Zimplats, in which Implats has a holding of 86.9%, is situated on the Hartley Geological Complex, in the northern half of the Great Dyke, south-west of Harare, Zimbabwe. The operation includes an opencast and an underground mine at Ngezi and the Selous Metallurgical Complex (SMC), 77 kilometres to the north. Ore mined at Ngezi is transported by road trains to the SMC where it is concentrated and smelted prior to despatch to Impala Platinum’s Mineral Processes in terms of a life-of mine agreement with IRS.
Although there was a deterioration in safety at Zimplats during the year, this operation was still the best perf o rmer in terms of safety within the Implats group. LTIFR rose to 0.90, a deterioration of 13%. The increase in the incidence of injuries was a result of the presence of inexperienced contractor employees on site during the build-up phase of underground operations. Contractors were involved in the construction of the dam, staff housing and development related to the ramp-up in underground production at Ngezi’s Portal 2. Contractors are required to apply the same safety standards and procedures which are in force at the Zimplats’ operations. Zimplats enjoyed a fatality-free year.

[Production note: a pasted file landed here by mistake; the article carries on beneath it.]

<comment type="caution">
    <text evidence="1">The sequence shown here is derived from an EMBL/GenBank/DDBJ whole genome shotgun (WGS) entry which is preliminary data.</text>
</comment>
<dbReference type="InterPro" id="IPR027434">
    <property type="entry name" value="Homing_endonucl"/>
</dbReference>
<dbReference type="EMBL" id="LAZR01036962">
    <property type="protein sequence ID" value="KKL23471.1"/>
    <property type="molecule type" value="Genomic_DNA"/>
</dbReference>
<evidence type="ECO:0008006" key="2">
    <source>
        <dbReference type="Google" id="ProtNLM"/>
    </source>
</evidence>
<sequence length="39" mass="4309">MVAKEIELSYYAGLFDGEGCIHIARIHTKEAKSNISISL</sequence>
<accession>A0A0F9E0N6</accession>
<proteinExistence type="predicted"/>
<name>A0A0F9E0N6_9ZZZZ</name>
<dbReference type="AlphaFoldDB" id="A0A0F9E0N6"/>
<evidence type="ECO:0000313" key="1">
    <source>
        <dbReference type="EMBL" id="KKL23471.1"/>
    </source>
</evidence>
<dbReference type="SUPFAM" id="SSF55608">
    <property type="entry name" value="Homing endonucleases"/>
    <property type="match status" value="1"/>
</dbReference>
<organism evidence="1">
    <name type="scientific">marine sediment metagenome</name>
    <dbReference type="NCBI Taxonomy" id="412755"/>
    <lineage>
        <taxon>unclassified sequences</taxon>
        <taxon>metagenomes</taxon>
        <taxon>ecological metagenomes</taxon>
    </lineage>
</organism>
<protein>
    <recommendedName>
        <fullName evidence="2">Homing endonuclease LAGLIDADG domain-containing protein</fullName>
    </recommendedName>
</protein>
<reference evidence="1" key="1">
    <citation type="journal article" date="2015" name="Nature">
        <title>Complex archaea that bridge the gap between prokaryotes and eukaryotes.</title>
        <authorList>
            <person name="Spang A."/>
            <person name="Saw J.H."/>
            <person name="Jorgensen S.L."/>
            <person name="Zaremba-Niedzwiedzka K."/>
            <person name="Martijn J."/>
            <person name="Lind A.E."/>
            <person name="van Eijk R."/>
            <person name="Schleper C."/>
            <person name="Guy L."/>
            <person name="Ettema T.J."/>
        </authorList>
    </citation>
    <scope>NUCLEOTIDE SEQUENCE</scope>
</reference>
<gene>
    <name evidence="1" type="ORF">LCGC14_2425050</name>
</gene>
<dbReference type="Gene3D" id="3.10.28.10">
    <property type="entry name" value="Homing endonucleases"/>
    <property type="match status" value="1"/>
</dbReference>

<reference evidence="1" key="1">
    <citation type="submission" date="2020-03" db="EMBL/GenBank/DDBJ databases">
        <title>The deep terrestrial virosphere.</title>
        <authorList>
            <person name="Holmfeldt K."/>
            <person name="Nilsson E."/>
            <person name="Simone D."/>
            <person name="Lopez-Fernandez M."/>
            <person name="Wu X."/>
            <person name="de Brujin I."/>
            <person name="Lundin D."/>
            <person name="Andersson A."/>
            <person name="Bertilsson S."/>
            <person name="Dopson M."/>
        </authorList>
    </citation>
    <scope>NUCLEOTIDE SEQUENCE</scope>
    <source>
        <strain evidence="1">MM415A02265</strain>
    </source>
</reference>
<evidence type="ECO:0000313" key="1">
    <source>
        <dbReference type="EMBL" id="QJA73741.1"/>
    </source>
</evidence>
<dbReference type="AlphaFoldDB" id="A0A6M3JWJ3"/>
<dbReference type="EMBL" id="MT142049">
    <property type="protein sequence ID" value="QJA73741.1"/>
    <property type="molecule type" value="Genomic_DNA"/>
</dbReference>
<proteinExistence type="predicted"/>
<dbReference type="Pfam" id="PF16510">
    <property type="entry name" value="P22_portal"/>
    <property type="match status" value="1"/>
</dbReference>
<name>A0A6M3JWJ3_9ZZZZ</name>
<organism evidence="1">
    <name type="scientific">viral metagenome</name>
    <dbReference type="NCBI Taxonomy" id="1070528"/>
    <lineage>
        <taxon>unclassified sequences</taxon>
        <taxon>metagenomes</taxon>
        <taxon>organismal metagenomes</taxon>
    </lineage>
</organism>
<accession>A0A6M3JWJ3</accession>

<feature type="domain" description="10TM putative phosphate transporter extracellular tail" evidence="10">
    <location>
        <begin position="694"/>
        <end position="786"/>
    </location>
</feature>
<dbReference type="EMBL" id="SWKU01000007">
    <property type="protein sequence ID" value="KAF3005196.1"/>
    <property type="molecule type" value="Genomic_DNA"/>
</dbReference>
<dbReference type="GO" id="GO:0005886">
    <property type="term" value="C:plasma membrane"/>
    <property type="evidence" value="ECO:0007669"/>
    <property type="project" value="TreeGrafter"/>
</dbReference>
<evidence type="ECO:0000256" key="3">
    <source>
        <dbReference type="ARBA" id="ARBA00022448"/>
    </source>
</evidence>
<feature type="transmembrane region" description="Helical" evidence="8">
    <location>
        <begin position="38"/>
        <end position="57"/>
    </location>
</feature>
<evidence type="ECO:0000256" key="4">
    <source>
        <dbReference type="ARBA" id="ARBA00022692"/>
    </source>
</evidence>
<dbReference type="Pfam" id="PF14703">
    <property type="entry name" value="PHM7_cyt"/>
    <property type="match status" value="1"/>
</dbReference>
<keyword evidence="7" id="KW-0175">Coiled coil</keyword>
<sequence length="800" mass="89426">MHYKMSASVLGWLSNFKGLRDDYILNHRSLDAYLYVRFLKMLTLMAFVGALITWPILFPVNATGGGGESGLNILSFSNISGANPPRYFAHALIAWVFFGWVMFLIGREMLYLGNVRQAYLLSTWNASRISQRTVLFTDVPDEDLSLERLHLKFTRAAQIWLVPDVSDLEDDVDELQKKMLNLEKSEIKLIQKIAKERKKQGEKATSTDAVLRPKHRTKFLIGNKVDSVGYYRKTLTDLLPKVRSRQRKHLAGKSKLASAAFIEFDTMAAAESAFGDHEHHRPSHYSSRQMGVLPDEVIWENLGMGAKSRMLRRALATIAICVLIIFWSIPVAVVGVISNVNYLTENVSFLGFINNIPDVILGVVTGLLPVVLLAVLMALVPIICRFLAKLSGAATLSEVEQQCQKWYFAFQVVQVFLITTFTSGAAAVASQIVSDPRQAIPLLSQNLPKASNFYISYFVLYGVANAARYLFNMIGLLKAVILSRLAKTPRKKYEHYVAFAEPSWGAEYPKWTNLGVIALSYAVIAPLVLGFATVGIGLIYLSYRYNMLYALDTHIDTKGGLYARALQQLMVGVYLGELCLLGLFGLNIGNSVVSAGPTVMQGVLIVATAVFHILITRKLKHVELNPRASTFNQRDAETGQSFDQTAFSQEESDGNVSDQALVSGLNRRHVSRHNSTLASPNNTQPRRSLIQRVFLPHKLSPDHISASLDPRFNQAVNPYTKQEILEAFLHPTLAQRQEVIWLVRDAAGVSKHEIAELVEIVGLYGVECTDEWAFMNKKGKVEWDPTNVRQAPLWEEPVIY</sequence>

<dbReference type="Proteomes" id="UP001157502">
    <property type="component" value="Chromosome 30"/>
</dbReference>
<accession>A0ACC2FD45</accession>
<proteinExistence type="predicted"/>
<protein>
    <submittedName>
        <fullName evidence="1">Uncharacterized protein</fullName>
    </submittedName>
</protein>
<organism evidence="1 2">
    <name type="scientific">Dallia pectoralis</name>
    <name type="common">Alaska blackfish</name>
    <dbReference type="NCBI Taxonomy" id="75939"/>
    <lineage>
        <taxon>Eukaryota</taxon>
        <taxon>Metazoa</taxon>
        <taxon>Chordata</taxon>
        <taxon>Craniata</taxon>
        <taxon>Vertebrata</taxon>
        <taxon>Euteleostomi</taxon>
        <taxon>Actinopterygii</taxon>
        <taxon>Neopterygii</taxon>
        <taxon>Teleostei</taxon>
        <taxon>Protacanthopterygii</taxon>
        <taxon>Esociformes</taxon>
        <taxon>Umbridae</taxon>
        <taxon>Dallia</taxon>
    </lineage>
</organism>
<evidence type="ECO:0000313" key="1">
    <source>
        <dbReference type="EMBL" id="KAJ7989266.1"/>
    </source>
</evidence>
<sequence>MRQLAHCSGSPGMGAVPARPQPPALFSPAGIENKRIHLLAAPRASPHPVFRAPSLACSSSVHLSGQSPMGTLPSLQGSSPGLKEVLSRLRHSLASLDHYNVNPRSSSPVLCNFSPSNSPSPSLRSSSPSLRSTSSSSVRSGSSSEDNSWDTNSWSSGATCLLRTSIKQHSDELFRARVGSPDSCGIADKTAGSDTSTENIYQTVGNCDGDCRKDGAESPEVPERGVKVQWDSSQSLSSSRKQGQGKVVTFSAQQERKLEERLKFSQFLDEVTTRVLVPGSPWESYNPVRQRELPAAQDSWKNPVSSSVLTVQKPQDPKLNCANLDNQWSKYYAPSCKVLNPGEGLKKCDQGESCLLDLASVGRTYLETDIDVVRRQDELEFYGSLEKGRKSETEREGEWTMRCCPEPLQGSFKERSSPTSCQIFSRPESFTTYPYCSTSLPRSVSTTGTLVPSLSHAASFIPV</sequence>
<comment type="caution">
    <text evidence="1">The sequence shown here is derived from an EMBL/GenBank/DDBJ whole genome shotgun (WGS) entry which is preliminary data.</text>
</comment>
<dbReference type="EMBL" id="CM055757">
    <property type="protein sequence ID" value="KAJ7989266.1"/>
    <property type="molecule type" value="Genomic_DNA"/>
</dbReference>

At Zimplats, the emphasis is on a management-driven culture of safety with the focus on behaviour-based safety programmes.
The volumes of ore milled decreased by 1.9% to 2 million tonnes and yielding 90,300 ounces of platinum-in-matte, which in turn was 4% higher than production in the previous financial year.
Underground production rose to 697,000 tonnes (34% of total output) while opencast production declined to 1.3 million tonnes (66% of total output) from 1.8 million tonnes in FY2005 as planned. This compares with an underground/opencast production ratio of 1:6 in FY2005.
Yield from head grade improved to 3.37 g/t (3E + Au), a result of the increased contribution to overall output of higher grade underground ore.
At the underground operation, three fully functional fleets of load-haul dumpers (LHDs) were in operation during FY2006. Training of the personnel for a fourth fleet was completed and this fleet went into production in June 2006. The ramp-up to full production at Portal 2, the underground mine, was completed as scheduled by the end of June 2006 so that half of the operation’s future production will come from underground.